Simple NLP – 2
If I tell you that language can be invented, you probably won’t be surprised. You see all the time examples of how some parts of a language are changed, like new phrases being invented on social media. You and your friends may have some secret phrases referring to a memorable moment. J. R. R. Tolkien, the author of The Lord of the Rings, constructed languages that only exists in his fictional world, like Elvish, Dwarvish, and others. It’s really cool for one single person to be able to develop such a rich system of languages just for his novels, but what’s even more amazing is that Tolkien is not the only one with the ability to invent a language. In fact, everyone can, if they are put under the right environment at the right age.
Before delving into the story of how a language can be created, let’s first talk about what exactly is language. If language is just a system for communication, then do other animals have language? Dogs bark to each other. Birds can sing. Bees have dancing as well as chemicals to tell others about food sources or enemies that could be miles away. So, what’s the difference? It is widely believed that only humans, with the largest brain to body weight ratio in all species, has the ability to learn and invent such a complex communication system. Even though some animals, like Kanzi and Chantek, learned human sign languages after training, their language ability only compares to that of a 4-year-old child. Sentience is the prerequisite of using a language. A language is a system expressive enough to communicate our sophisticated thoughts.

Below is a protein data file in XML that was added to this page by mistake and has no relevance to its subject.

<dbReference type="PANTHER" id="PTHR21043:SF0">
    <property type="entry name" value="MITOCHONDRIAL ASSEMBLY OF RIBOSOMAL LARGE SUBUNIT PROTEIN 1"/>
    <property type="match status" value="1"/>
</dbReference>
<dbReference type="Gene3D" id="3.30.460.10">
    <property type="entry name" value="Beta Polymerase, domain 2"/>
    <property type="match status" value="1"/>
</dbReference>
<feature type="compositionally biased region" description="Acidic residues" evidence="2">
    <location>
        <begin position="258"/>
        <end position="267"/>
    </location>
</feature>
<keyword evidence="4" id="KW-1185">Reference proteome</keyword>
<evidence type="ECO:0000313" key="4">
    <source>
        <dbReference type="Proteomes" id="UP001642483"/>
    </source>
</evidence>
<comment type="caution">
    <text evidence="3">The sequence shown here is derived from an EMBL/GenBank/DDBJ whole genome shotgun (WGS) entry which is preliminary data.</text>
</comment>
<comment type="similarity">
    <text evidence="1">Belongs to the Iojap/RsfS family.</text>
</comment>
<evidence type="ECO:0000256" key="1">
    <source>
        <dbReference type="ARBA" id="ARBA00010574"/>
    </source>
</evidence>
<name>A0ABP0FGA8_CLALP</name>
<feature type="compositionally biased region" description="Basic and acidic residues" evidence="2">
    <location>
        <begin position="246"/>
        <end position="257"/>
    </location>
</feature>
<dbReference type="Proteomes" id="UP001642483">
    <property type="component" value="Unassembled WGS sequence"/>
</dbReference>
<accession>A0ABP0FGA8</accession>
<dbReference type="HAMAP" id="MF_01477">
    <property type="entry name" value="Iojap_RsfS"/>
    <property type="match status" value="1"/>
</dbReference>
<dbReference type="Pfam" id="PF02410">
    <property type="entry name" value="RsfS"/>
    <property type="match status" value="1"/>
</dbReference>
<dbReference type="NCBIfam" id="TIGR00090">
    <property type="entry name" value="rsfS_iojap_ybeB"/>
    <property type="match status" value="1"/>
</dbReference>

Humans have lots of things other animals do not enjoy. We can cook, write, do Math, farm, etc. Those are mostly considered technologies instead of innate human abilities. Is language one of those technologies discovered by someone through accident or is it more like the ability to walk – innate to all humans without formal teaching? So far, the innateness of language ability is still under debate among scientists, but there are a few evidences pointing out that at least some knowledge about language is written in our brain and not acquired through learning.
Isn’t that kind of amazing that no matter where we are born, we all walk more or less the same way? This fact indicates that there is something universal about how muscles and the brain work together when we walk. Similarly, for languages, if we can find some universal traits that are shared by all languages, then it is an indication that at least something is written in our gene about the language we use.
The Ethnologue catalogue of world languages, which is one of the best linguistic resources, says that there are around 6909 living languages in the world (From Number of languages). All of them are different in one way or another. For instance, the grammar structure of a sentence is not necessarily the same in different languages. In Japanese, the verb is put at the end of the sentence, but in English, the verb will be put between the subject and the object. Here’s an example:
I ate an apple.
私 は リンゴ を 食べた。
I (Topic marker) apple (object marker) ate.
As another example, according to Linguistics Society, in Welsh, the usual order is for the verb to come first, followed by the subject, followed in turn by the object:
The student bought the book.
prynodd y myfyriwr y llyfr
bought the student the book
Pronunciations of a language seems quite arbitrary as well, proven by the fact that different languages usually call animals by different names. In addition, words were probably pronounced differently centuries ago than they are now. Grammar is no exception. If you have ever learned grammar or tries to explain grammar to a non-native speaker, you’ll soon find out that some of it too seems arbitrary. “That’s just how English works.” I was often told when I learned English.
So out of the 6909 living languages, and even more dead ones, are there any traits shared by all of them?
There are. In fact, scientists have found a quite a few. Here are four of them:
- All languages have nouns, verbs, objects, and pronouns (like I, we, they).
- All languages have at least two vowels (vowels are like a, i, u, e, o etc.).
- All languages have at least three sizes of grammatical units: word, phrase, and clause.